The stalemate followed an intense day of discussion, debates and deliberations from which state lawmakers could find no ultimate resolution, leaving HB2 intact.
NC Family President John L. Rustin said during meetings prior to today’s session, it appeared there was little to no hope that HB2 would not be struck down. “We are grateful to all the good people of North Carolina who spoke out on this issue this week and who prayed for their legislators throughout the day. We applaud the members of the NC General Assembly who continued to stand strong in defense of safety, privacy and dignity of all of our citizens.”
State Senate leader Phil Berger, according to the Charlotte Observer, had proposed a bill "which would have coupled HB2’s repeal with a months-long moratorium on city ordinances like the one Charlotte passed and repealed..." That bill was voted down by the Senate, and the special session was adjourned. Incoming governor Roy Cooper had encouraged Democrats to vote against the bill, saying that "Republican leaders 'broke the deal' to fully repeal HB2 in return for Charlotte’s action."  The Observer story implied that trust had been broken with legislative leaders:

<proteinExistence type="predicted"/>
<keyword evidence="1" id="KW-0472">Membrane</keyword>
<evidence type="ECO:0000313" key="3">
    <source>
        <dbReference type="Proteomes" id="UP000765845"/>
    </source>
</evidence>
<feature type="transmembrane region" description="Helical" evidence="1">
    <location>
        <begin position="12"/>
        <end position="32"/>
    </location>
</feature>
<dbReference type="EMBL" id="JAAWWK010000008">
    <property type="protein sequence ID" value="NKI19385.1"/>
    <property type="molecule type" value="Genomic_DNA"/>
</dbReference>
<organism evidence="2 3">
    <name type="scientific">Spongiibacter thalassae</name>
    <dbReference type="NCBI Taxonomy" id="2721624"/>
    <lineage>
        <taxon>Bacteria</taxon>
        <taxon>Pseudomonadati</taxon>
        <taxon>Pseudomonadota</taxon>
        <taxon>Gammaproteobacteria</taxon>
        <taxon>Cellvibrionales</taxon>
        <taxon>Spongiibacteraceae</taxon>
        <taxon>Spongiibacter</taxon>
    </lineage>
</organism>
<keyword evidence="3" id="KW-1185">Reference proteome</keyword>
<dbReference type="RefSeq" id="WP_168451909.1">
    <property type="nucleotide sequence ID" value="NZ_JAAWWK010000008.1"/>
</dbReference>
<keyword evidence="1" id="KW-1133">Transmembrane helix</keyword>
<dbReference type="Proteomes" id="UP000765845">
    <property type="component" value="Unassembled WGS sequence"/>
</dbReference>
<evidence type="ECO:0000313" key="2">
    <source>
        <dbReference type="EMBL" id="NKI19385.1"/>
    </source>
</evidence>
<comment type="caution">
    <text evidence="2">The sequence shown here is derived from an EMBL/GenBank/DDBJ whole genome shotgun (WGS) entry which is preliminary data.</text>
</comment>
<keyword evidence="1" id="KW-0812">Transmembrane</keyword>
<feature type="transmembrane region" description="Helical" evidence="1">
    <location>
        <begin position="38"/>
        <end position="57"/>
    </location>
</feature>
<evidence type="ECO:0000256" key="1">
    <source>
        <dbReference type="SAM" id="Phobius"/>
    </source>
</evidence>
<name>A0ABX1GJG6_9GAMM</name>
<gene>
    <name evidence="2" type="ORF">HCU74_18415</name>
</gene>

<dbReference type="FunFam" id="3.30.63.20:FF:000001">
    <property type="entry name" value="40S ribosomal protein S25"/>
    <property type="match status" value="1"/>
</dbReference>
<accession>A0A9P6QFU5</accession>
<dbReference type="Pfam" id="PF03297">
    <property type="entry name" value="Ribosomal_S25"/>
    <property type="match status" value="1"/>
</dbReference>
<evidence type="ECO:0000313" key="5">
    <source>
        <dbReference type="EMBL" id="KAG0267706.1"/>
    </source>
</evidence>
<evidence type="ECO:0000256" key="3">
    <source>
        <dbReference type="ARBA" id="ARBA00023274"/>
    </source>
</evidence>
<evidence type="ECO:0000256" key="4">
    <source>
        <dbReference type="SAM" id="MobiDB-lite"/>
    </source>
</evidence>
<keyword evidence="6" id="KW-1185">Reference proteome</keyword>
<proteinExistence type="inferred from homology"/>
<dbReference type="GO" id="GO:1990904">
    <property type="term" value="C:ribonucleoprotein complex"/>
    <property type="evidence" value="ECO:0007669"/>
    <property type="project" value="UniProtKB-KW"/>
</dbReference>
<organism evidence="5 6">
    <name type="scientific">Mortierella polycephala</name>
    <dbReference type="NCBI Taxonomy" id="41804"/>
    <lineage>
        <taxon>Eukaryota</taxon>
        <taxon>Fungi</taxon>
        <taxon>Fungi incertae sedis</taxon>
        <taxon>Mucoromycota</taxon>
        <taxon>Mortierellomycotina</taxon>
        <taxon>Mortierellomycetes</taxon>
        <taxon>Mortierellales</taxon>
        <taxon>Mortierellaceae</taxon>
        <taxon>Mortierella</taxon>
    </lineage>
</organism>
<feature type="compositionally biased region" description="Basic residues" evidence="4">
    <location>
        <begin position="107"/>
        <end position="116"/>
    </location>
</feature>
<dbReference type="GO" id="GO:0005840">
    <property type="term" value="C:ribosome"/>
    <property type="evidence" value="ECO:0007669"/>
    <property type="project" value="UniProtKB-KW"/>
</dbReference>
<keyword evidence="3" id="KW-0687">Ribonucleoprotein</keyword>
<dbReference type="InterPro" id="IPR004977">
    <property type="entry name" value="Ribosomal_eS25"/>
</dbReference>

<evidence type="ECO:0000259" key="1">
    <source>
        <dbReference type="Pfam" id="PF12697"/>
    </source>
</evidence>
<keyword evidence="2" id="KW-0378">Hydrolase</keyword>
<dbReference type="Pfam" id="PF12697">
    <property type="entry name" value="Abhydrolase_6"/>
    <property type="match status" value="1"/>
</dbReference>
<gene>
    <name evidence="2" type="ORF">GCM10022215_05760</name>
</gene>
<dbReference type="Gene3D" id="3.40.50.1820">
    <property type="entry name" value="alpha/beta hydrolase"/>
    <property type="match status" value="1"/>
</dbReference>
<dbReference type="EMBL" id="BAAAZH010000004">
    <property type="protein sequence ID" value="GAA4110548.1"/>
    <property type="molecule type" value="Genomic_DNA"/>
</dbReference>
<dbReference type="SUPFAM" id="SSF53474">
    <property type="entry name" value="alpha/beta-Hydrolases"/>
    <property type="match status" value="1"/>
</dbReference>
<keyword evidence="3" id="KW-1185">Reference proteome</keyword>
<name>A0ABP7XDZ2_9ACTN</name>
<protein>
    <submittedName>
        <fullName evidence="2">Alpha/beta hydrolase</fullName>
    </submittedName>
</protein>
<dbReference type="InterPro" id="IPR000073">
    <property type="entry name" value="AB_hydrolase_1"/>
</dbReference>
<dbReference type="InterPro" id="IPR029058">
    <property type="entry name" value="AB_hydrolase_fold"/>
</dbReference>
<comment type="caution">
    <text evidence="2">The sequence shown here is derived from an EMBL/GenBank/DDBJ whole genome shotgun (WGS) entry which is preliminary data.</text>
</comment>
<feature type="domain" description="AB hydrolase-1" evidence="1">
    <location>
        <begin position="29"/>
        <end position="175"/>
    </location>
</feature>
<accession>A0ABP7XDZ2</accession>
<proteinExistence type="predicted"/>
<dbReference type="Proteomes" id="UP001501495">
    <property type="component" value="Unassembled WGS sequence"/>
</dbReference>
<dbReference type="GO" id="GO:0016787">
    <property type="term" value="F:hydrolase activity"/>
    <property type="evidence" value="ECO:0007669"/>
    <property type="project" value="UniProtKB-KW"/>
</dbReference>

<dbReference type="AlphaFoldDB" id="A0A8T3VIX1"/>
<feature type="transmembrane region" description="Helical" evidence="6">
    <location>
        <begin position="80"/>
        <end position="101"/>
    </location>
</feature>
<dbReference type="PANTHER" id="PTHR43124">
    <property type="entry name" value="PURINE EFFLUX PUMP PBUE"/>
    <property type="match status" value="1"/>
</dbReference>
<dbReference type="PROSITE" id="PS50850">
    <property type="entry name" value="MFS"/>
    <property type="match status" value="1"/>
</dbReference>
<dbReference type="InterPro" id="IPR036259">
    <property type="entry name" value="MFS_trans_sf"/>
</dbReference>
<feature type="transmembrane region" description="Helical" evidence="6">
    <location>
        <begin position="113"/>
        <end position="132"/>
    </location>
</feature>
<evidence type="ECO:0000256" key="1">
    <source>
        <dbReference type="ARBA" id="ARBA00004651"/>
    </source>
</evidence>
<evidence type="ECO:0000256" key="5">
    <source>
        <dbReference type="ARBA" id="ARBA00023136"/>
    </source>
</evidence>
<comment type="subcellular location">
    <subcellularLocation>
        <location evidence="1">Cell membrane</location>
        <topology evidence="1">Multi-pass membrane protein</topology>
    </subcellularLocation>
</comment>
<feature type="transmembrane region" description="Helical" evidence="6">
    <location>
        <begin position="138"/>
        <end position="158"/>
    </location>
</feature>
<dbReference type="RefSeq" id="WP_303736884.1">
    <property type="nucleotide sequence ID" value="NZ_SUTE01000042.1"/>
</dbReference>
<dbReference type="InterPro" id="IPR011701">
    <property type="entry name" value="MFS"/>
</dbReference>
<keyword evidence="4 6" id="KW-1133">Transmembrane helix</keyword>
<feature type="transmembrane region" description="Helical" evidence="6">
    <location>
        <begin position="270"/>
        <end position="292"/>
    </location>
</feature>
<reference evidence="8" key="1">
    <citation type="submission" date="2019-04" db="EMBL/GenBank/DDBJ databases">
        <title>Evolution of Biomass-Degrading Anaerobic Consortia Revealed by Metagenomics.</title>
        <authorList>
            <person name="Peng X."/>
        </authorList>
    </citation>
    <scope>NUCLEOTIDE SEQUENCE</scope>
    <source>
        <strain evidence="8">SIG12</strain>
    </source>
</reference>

Asked if he hadn’t agreed to repeal HB2 if Charlotte rescinded the ordinance, Berger cited the fact that Charlotte took two votes.
“We were expecting Charlotte to repeal it and when they failed to do so, the deal was gone,” he said. “The moratorium was not there until we saw what they had done.”
But, as the Observer pointed out:
Many Republican lawmakers still support HB2 as a stand for traditional values and protection of women and children from predators. Conservative groups prodded them to stand firm.
“No economic, political or ideological pressure can convince me that what is wrong is right,” Republican Lt. Gov. Dan Forest said in a statement before the session. “It will always be wrong for men to have access to women’s showers and bathrooms. If HB2 is repealed, there will be nothing on the books to prevent another city or county to take us down this path again.”